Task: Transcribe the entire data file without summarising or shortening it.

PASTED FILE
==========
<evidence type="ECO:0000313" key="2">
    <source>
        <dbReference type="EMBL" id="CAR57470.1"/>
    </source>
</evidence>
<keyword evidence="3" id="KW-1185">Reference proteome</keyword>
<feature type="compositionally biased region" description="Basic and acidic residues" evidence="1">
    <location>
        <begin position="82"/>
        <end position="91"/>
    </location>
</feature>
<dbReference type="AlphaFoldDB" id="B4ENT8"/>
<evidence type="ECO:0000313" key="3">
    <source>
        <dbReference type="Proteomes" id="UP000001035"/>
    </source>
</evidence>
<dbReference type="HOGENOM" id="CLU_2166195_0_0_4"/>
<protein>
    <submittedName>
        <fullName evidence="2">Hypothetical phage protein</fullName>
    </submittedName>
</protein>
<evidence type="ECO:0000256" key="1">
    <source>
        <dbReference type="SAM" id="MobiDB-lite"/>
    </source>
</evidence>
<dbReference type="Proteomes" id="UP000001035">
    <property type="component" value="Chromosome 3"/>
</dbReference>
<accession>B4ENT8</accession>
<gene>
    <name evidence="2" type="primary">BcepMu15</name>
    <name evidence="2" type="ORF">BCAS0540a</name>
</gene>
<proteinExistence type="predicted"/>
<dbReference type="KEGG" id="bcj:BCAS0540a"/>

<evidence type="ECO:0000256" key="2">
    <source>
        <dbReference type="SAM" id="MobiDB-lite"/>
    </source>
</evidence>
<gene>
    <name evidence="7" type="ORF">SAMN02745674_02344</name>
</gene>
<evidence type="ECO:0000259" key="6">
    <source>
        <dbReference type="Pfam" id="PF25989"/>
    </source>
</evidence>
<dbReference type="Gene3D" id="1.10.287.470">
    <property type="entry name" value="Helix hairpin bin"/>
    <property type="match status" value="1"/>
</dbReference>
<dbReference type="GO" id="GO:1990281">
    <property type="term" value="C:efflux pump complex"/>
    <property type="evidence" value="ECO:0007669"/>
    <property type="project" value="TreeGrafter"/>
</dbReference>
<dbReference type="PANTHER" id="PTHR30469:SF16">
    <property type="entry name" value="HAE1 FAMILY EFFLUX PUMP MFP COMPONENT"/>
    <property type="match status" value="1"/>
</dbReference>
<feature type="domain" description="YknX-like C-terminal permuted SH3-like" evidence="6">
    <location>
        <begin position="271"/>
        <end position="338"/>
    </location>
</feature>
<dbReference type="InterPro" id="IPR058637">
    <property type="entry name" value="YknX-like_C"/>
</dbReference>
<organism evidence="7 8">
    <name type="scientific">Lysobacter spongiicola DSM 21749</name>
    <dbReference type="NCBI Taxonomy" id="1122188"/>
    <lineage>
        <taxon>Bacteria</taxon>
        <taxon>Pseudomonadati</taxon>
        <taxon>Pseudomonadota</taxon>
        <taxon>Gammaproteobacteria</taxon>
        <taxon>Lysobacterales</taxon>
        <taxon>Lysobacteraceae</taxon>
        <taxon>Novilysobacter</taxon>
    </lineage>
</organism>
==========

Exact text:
<evidence type="ECO:0000313" key="2">
    <source>
        <dbReference type="EMBL" id="CAR57470.1"/>
    </source>
</evidence>
<keyword evidence="3" id="KW-1185">Reference proteome</keyword>
<feature type="compositionally biased region" description="Basic and acidic residues" evidence="1">
    <location>
        <begin position="82"/>
        <end position="91"/>
    </location>
</feature>
<dbReference type="AlphaFoldDB" id="B4ENT8"/>
<evidence type="ECO:0000313" key="3">
    <source>
        <dbReference type="Proteomes" id="UP000001035"/>
    </source>
</evidence>
<dbReference type="HOGENOM" id="CLU_2166195_0_0_4"/>
<protein>
    <submittedName>
        <fullName evidence="2">Hypothetical phage protein</fullName>
    </submittedName>
</protein>
<evidence type="ECO:0000256" key="1">
    <source>
        <dbReference type="SAM" id="MobiDB-lite"/>
    </source>
</evidence>
<dbReference type="Proteomes" id="UP000001035">
    <property type="component" value="Chromosome 3"/>
</dbReference>
<accession>B4ENT8</accession>
<gene>
    <name evidence="2" type="primary">BcepMu15</name>
    <name evidence="2" type="ORF">BCAS0540a</name>
</gene>
<proteinExistence type="predicted"/>
<dbReference type="KEGG" id="bcj:BCAS0540a"/>

<evidence type="ECO:0000256" key="2">
    <source>
        <dbReference type="SAM" id="MobiDB-lite"/>
    </source>
</evidence>
<gene>
    <name evidence="7" type="ORF">SAMN02745674_02344</name>
</gene>
<evidence type="ECO:0000259" key="6">
    <source>
        <dbReference type="Pfam" id="PF25989"/>
    </source>
</evidence>
<dbReference type="Gene3D" id="1.10.287.470">
    <property type="entry name" value="Helix hairpin bin"/>
    <property type="match status" value="1"/>
</dbReference>
<dbReference type="GO" id="GO:1990281">
    <property type="term" value="C:efflux pump complex"/>
    <property type="evidence" value="ECO:0007669"/>
    <property type="project" value="TreeGrafter"/>
</dbReference>
<dbReference type="PANTHER" id="PTHR30469:SF16">
    <property type="entry name" value="HAE1 FAMILY EFFLUX PUMP MFP COMPONENT"/>
    <property type="match status" value="1"/>
</dbReference>
<feature type="domain" description="YknX-like C-terminal permuted SH3-like" evidence="6">
    <location>
        <begin position="271"/>
        <end position="338"/>
    </location>
</feature>
<dbReference type="InterPro" id="IPR058637">
    <property type="entry name" value="YknX-like_C"/>
</dbReference>
<organism evidence="7 8">
    <name type="scientific">Lysobacter spongiicola DSM 21749</name>
    <dbReference type="NCBI Taxonomy" id="1122188"/>
    <lineage>
        <taxon>Bacteria</taxon>
        <taxon>Pseudomonadati</taxon>
        <taxon>Pseudomonadota</taxon>
        <taxon>Gammaproteobacteria</taxon>
        <taxon>Lysobacterales</taxon>
        <taxon>Lysobacteraceae</taxon>
        <taxon>Novilysobacter</taxon>
    </lineage>
</organism>